Meng Wanzhou, chief financial officer of Huawei, leaves B.C. Supreme Court in Vancouver on January 23, 2020. A former ambassador to China says tomorrow’s decision in the extradition case of Huawei exective Meng Wanzhou could also determine the fate of two Canadians detained in China. David Mulroney, who served as Canada’s ambassador to the People’s Republic of China between 2009 to 2012, says if Meng is released then he expects China will eventually follow suit and release Michael Kovrig and Michael Spavor. THE CANADIAN PRESS/Jonathan Hayward

Fate of two Canadians could be affected by Meng decision: former ambassador

The detention of Kovrig and Spavor is widely seen as arbitrary retaliation against Canada

A former ambassador to China says Wednesday’s decision in the extradition case of Huawei executive Meng Wanzhou could also determine the fate of two Canadians detained in China.

David Mulroney, who served as Canada’s ambassador to the People’s Republic of China between 2009 and 2012, said if Meng is released then he expects China will eventually follow suit and release Michael Kovrig and Michael Spavor.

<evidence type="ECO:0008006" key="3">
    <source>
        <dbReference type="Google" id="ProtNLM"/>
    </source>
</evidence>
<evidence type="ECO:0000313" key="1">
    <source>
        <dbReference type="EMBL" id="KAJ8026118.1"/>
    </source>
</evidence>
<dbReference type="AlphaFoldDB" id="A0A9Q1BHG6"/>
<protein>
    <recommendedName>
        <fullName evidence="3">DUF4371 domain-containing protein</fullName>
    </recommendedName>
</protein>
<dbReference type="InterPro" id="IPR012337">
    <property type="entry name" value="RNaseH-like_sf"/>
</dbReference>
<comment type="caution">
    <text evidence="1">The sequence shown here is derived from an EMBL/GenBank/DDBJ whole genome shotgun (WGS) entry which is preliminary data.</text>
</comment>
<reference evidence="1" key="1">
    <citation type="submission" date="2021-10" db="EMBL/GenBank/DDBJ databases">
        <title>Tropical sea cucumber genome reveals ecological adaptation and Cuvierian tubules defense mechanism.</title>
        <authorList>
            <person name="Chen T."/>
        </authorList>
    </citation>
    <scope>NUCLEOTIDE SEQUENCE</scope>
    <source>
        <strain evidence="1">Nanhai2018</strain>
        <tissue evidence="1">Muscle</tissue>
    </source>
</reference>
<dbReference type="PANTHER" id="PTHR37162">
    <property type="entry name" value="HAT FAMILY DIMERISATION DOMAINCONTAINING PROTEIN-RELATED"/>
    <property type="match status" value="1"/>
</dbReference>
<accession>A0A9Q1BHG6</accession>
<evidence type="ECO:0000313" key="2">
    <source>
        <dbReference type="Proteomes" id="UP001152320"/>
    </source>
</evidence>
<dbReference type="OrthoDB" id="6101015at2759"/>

“I think the Chinese would wait for a few months possibly, but then they would wrap up their case against the two Canadians and they would probably come home,” Mulroney said in an interview on Tuesday.

The detention of Kovrig and Spavor is widely seen as arbitrary retaliation against Canada for the arrest of Meng, who is wanted on fraud charges in the United States.

If Meng’s case instead proceeds to the next stage, Mulroney said he worries that China may choose to more actively prosecute the two Canadians on the national security charges they face.

But while Meng’s arrest in December 2018 was a lightning rod for the collapse of Canada-China relations, Mulroney said he believes China’s behaviour over the past year has had the effect of “decoupling” the case from its initial influence on bilateral relations.

China’s interference in Hong Kong and other events have caused Canadians to become disenchanted with the idea or goal of returning to some kind of “golden status quo” with the Asian superpower, he said.